8th of 7, Sep 03 2014

       //canned foid   

       Sorry old chap, but your keyboard defaulted to Bronx accent just there.   

       normzone, you beat me to it. And conventional states seem to getting bigger, the UK is part of the EU, Russia etc.
not_morrison_rm, Sep 03 2014

       This would just intigate a 'race to the bottom', with no states wanting to charge any taxes, etc. for fear of losing voters, and force the federal government to step in and do all the things the franchised states are too scared to do.
hippo, Sep 04 2014

       This is feasible if, say, New Jersey was declared a Native tribe's second reservation.
4and20, Sep 04 2014

       //This would just intigate a 'race to the bottom', with no states wanting to charge any taxes, etc. for fear of losing voters//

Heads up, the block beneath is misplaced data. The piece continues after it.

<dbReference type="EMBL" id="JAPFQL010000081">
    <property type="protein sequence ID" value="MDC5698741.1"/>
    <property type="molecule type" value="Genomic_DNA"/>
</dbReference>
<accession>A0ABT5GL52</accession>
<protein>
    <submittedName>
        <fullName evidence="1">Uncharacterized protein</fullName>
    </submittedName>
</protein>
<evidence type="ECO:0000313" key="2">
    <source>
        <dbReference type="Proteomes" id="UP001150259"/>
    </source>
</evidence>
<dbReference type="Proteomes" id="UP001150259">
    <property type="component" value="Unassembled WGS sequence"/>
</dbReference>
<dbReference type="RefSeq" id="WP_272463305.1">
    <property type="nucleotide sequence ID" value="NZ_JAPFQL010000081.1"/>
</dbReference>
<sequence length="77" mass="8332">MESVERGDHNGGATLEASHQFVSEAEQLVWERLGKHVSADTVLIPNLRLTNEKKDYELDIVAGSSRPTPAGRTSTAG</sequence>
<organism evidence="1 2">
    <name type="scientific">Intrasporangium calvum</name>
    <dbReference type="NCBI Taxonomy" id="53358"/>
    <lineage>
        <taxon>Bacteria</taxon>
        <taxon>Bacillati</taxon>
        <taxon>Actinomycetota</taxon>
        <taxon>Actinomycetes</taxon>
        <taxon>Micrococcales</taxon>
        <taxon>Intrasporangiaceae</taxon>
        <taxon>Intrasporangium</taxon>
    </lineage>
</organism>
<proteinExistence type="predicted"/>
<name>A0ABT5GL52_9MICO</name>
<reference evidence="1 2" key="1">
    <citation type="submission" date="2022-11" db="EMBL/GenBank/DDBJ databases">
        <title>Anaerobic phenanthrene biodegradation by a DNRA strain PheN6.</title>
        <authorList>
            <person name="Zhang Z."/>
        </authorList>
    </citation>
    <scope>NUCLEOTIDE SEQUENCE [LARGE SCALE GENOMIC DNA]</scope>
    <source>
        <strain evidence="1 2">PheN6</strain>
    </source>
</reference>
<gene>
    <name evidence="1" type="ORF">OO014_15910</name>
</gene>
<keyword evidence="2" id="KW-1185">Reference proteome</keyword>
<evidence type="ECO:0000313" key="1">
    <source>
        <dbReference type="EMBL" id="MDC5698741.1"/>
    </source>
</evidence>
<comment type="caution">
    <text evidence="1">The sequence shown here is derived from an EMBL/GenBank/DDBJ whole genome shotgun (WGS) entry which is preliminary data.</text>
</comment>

Yes, I think that's the point, and I wholeheartedly support it.   

       //and force the federal government to step in and do all the things the franchised states are too scared to do.//   

       Ah, but they can't, thanks to federalism. It's in the Constytooshun!
ytk, Sep 10 2014

       Isn't this effectively managed already (after a fashion at least) by having both property tax (paid were you live) & income tax (collected from the employer)?   

       Have to admit to a degree of ignorance on the tax set up your end (haven't read the other anno's either so sorry if already mentioned).   


       Hmm... but it's the commute that bothers you, you want to live same place as work but pay as if you lived where you want to, in that case why bother with this, what your really after is federal control of taxes so everyone pays the same.   

       Umm... no that's not it either, you want them all competing for your tax dollars so they enter a price war leading to falling taxes ;) nice idea.   

       So how are you going to avoid the different states getting together & forming a cartel to fix tax 'prices'?